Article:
Notice that I didn’t need the CMMI to tell me that my people should have appropriate skills in each of these four dimensions – it’s simply smart, pragmatic management. When interviewing people for an open position, we are trying to match their skill profile to the position’s skill requirements – the more of the required skills they already have covered, the quicker they can contribute to our success.

Rarely do we find the ideal candidate – one that has the perfect combination of fundamental, domain, process/tool, and supplemental skills – so there is nearly always a need to address skill and knowledge gaps. We may use coaching, mentoring, and stretch assignments to address some of these needs. We may place them on a team where they will have the support of other practitioners to help them ramp up quickly. Oh, and we may provide them some formal training as well.

So if management in an organization that doesn’t use the CMMI knows this, shouldn’t management in an organization that uses the model be at least as good? Assuming the answer is “Yes,” doesn’t the 2 hour PowerPoint presentation approach seem a bit underwhelming? Such an approach appears to be much more focused on passing an appraisal than on ensuring employees have the necessary skills and knowledge to perform their work effectively and efficiently.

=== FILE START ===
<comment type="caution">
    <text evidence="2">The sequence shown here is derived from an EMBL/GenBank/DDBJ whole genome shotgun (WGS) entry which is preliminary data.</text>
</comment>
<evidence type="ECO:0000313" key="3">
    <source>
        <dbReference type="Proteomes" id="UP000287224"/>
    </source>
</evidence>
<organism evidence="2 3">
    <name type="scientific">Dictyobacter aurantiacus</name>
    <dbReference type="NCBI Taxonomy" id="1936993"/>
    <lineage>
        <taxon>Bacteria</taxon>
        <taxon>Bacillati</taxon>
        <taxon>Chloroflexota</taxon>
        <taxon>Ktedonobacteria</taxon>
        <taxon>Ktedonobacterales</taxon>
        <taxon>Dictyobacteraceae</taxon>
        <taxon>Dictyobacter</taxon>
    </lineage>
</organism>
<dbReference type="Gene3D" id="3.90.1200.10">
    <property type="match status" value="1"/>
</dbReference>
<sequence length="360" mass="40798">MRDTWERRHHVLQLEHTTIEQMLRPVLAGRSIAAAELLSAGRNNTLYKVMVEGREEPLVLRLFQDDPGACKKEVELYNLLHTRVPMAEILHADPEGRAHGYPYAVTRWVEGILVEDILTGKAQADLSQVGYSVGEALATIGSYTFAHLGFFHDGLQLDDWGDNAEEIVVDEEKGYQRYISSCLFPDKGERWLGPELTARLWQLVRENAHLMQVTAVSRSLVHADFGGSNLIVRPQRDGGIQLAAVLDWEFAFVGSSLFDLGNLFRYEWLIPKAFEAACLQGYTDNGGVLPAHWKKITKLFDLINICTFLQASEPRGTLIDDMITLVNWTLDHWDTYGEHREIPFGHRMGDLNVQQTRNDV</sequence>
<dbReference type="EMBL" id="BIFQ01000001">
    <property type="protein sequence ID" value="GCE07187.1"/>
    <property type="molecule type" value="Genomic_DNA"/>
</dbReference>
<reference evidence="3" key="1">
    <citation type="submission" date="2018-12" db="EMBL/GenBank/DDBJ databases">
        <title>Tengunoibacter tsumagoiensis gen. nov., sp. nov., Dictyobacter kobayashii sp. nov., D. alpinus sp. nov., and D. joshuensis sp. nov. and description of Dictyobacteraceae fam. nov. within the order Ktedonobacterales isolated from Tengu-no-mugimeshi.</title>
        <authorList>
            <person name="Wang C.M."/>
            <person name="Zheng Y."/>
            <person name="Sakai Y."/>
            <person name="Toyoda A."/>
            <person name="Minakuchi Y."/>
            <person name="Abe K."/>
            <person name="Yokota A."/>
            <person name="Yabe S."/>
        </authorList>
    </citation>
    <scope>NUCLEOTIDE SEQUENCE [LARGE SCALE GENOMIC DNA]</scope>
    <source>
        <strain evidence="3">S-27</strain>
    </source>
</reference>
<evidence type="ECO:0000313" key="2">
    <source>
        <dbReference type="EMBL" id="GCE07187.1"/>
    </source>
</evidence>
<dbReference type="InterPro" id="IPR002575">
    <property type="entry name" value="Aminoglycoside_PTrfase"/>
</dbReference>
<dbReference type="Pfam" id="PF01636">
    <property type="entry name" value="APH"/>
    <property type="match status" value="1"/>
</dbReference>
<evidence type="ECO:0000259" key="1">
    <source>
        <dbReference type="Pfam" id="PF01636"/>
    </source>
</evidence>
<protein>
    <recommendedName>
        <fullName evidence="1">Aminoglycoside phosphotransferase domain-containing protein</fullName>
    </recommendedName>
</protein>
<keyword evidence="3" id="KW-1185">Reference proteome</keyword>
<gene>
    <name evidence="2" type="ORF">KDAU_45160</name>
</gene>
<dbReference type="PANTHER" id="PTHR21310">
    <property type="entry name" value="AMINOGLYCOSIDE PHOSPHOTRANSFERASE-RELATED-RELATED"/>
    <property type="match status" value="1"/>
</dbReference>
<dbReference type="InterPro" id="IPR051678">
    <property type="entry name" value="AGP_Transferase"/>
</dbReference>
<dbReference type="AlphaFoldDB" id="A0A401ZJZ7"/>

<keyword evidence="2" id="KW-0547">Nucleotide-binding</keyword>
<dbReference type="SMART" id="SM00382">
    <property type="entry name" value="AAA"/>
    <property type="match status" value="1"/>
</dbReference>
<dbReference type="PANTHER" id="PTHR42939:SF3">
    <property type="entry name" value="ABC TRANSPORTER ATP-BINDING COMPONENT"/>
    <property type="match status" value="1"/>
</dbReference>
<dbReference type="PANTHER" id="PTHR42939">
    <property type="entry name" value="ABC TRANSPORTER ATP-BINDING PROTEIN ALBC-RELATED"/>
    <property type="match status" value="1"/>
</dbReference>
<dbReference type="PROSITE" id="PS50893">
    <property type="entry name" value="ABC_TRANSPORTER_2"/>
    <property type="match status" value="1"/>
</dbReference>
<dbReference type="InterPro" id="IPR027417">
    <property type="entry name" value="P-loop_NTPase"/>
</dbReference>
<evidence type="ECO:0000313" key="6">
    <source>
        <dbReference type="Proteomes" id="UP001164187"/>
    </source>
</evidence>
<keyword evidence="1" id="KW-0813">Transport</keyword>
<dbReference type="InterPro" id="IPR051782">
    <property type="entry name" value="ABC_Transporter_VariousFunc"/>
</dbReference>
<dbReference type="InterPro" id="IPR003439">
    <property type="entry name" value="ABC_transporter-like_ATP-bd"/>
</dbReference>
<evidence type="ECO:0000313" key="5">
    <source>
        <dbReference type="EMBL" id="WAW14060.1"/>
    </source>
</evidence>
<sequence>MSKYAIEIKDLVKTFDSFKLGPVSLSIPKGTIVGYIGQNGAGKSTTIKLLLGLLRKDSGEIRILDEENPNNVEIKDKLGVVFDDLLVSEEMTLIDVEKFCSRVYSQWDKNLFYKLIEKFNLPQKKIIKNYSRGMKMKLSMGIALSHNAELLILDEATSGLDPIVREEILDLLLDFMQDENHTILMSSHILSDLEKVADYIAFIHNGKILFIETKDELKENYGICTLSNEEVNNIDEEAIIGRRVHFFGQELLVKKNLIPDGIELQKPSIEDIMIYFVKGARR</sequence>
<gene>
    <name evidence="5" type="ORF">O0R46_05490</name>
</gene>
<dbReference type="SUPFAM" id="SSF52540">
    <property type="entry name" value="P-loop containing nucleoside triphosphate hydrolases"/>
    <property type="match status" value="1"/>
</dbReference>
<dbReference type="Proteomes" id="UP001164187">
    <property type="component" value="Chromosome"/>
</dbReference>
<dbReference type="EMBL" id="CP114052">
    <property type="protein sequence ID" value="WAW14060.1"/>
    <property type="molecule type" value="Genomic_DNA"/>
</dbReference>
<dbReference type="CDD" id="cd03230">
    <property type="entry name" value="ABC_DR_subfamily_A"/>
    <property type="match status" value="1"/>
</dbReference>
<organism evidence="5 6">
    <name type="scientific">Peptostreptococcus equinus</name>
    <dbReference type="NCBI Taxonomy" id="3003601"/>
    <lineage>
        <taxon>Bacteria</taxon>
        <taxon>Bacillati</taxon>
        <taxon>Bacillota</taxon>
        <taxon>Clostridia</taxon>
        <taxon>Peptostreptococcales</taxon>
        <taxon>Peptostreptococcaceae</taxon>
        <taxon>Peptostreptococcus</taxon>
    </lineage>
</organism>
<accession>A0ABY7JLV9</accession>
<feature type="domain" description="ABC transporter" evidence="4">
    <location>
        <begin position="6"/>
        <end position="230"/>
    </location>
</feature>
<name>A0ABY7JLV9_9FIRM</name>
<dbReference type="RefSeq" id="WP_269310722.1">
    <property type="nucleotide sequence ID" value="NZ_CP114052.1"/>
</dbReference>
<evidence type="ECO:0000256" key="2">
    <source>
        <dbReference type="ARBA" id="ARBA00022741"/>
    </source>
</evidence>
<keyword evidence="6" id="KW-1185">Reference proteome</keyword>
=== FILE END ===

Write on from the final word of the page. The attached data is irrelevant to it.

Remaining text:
But let’s be realistic, as soon as you generate an appraisal finding indicating that the 2 hour PowerPoint approach is insufficiently robust, you should fully expect the CMMI Legal Lawyers (who graduated from "Certify U”) to crawl out of the woodwork and strenuously object. “Show me in the model where it says that training is required to cover fundamental skills, domain/product skills, process/tool skills, and supplemental skills!” they protest – and truth be known, given the letter of the law, they are right – the model doesn’t say that.